COOKEVILLE, Tenn. (AP) Tennessee Tech wide receiver Da'Rick Rogers said he is maturing as a person. His football future depends on it.
The former all-Southeastern Conference standout, who said he left Tennessee after being suspended for positive drug tests, continues to show there is no question about his ability.
Rogers has 34 receptions for 562 yards and five touchdowns in Tennessee Tech's first five games. He already owns single-game school records for catches and receiving yards.
``It's the same old me, just in a more mature sense,'' the former Tennessee star said. ``I have a different mentality about life and how you approach things.''
Nobody questions Rogers' talent.
He led the SEC with 67 catches and ranked second in the conference with 1,040 receiving yards to earn all-conference honors with the Volunteers last season. Rogers was expected to team up with Justin Hunter and Cordarrelle Patterson this year to give Tennessee one of the nation's most dynamic receiving units.
Those plans unraveled less than two weeks before the start of the season when Rogers was suspended indefinitely. His transfer to Tennessee Tech was announced four days later. Because Tennessee Tech is a Football Championship Subdivision program, Rogers was eligible to play for his new team immediately.
Rogers remains a legitimate NFL prospect because of his rare combination of size (6-foot-3 and 206 pounds) and athleticism, but he can't repeat the mistakes that caused his move from the SEC to the Ohio Valley Conference. As a junior, Rogers would be eligible to enter the draft next year.
``It's your second chance, but it's your last chance,'' Rogers said.
His new teammates and coaches say he's making the most of it.
Rogers set school single-game records for catches (18) and receiving yards (303) two weeks ago in a 41-38 double-overtime loss to Southeast Missouri State. He is putting up his impressive stats despite facing constant double-teams and occasional triple-teams.
Tennessee Tech coach Watson Brown, who coached Atlanta Falcons star Roddy White at UAB, said he has never seen one receiver get this much attention from opposing defenses.
``No one can guard him in this league one-on-one,'' Tennessee Tech quarterback Tre Lamb said. ``They know that. We're pretty much playing 10-on-9 because they have to put two people on him.''
Brown said Rogers also is making the right decisions off the field.
Before adding Rogers to the team, Brown spoke with Tennessee Tech's seniors to make sure they had no problem with it. Brown then established ground rules with Rogers, though they won't specify the nature of those conditions.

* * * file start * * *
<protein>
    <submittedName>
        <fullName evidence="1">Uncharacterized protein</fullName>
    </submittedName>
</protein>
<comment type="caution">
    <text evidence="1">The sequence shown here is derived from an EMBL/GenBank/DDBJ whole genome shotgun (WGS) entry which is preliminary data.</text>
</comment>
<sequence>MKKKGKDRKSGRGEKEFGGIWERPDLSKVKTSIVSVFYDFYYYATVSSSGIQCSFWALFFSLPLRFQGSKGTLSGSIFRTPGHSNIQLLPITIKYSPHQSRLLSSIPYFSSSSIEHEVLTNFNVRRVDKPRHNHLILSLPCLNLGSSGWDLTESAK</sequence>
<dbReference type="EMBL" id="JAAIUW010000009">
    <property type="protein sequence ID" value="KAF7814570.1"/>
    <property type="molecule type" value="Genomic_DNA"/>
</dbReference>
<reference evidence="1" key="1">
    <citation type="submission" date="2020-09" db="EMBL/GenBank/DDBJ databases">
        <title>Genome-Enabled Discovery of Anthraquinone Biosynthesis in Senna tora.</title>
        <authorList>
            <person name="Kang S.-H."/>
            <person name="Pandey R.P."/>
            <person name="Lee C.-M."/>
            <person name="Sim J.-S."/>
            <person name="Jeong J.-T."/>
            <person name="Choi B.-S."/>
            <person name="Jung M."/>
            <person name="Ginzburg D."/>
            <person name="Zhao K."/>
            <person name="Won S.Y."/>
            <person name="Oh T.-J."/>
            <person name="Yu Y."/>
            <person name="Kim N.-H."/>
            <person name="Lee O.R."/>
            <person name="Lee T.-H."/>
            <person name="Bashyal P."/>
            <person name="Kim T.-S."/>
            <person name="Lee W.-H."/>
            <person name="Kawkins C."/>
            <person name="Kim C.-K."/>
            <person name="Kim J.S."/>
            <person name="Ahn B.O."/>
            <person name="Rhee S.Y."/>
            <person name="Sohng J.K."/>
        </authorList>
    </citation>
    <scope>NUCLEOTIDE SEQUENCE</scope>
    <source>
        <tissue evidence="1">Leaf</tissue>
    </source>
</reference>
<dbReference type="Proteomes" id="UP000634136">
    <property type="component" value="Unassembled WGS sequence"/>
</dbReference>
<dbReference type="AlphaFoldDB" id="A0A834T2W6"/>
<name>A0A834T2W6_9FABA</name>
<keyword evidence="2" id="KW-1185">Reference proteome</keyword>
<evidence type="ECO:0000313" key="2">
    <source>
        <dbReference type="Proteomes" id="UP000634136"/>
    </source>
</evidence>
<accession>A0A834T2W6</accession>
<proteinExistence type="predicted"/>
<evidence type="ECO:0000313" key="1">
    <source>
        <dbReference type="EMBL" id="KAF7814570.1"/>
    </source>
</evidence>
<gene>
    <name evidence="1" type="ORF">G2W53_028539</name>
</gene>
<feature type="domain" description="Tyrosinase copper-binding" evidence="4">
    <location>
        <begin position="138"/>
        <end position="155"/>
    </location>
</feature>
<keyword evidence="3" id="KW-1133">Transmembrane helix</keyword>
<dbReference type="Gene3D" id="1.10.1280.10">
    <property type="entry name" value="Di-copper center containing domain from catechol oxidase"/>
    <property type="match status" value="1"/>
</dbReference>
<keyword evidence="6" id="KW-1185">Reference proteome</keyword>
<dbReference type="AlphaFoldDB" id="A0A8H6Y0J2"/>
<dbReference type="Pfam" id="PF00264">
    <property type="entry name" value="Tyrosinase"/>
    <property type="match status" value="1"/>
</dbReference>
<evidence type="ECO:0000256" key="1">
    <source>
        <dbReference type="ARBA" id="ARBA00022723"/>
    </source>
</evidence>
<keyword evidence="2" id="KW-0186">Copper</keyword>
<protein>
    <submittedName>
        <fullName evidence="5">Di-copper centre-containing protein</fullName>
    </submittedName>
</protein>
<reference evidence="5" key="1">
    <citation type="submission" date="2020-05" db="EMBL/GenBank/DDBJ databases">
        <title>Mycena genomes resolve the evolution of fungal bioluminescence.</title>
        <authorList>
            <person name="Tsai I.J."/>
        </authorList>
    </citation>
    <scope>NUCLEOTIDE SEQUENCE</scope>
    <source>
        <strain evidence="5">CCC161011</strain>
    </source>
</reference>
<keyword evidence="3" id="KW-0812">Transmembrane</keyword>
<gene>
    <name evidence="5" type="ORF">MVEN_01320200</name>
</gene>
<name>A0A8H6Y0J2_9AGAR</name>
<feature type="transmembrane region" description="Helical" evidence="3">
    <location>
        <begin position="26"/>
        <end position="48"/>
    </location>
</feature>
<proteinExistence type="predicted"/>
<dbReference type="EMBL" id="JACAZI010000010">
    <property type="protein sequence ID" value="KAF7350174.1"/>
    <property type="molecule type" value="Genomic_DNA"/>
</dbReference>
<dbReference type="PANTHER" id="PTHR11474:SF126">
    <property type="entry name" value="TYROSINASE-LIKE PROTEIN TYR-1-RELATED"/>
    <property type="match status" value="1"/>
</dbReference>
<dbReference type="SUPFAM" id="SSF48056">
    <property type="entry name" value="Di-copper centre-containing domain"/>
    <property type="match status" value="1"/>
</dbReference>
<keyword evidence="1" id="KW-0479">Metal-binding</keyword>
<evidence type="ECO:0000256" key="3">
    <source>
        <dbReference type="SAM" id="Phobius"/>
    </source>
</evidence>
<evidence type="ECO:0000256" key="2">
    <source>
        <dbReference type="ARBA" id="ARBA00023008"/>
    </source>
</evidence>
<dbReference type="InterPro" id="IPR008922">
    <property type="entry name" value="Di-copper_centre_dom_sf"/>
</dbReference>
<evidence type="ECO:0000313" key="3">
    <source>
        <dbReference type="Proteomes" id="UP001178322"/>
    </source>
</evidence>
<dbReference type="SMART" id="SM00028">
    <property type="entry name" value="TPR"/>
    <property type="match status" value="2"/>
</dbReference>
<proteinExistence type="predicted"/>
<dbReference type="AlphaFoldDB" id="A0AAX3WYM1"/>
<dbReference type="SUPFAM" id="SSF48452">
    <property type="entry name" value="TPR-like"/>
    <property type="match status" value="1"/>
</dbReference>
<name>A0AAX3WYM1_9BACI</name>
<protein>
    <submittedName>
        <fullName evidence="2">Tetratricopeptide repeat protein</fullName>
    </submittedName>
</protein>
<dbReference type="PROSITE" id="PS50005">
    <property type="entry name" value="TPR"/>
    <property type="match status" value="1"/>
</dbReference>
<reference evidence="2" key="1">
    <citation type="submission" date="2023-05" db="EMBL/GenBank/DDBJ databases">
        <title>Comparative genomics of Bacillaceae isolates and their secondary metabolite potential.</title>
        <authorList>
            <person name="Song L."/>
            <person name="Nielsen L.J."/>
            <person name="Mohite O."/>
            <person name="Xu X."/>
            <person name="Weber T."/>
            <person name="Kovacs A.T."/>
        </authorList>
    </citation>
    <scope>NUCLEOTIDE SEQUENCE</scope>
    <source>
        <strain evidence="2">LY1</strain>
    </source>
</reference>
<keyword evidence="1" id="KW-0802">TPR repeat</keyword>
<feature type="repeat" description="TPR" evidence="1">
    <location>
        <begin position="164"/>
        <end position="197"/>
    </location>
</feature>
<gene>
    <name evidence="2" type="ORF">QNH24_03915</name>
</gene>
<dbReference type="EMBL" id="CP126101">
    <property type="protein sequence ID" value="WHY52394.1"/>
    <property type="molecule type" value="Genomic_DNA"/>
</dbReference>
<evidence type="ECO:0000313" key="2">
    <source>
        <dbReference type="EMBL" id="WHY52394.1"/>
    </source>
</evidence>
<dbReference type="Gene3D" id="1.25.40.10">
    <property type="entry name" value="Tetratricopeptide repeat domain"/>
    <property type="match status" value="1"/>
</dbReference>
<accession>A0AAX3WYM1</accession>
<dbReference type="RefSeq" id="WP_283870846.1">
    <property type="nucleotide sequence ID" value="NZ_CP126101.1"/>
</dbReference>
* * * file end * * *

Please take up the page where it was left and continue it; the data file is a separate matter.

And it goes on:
``He's been perfect off the field,'' Brown said. ``He's gone to class. He's doing what he's supposed to do. It's been fantastic. We've had not one issue with Da'Rick whatsoever. He's trying his best to mature.''
Rogers picked Tennessee Tech in part because of his familiarity with the roster. He played at Calhoun (Ga.) High School with Lamb and Tennessee Tech running back Adam Urbano. Lamb's father is Calhoun High coach Hal Lamb, who spoke with Brown before the transfer was finalized.
``I think being dismissed by Tennessee has really opened his eyes,'' Hal Lamb said. ``For him to get to the next level, which has been his goal since Day One, he was going to have to straighten up and start doing things the right way.''
Having friends on Tennessee Tech's offense helped Rogers adapt. Three days after his transfer was announced, Rogers caught a touchdown pass in a victory over Hampton.
``It goes a long way,'' Rogers said. ``I'm not concerned coming in what's my quarterback going to be like, what's my running back going to be like. I'm good with that. The only thing I have to focus on is staying clean, staying straight with everything that's going on, learning the playbook and making plays for my team.''
The biggest adjustment involves his surroundings.
After performing in a stadium with a seating capacity of 102,455 last year, Rogers has played in front of fewer than 10,000 fans in three of his first five games this season.
``Football's football,'' Rogers said. ``You just line up and play ball. But you can never replace the atmosphere, the Vol Walk and all those things. Running through the `T' (with) 100,000 people screaming, it gets pretty crazy. That's the biggest thing. It took a while to adapt, but it's been good here. Everyone here has welcomed me as family.''
One thing his new team and old team have in common is both are winless in conference play. While Tennessee has lost its first two SEC games without Rogers, Tennessee Tech (2-3, 0-2 Ohio Valley) has struggled as its injury-ravaged defense has allowed 43.8 points per game.
Rogers believes his new team will improve, and he also continues to follow his former squad. But he still hasn't contacted any Tennessee coaches to establish closure in that relationship.
``I haven't talked to them,'' Rogers said. ``I probably will along down the line as the season's ended. Right now, I'm just letting the coaches do their thing.''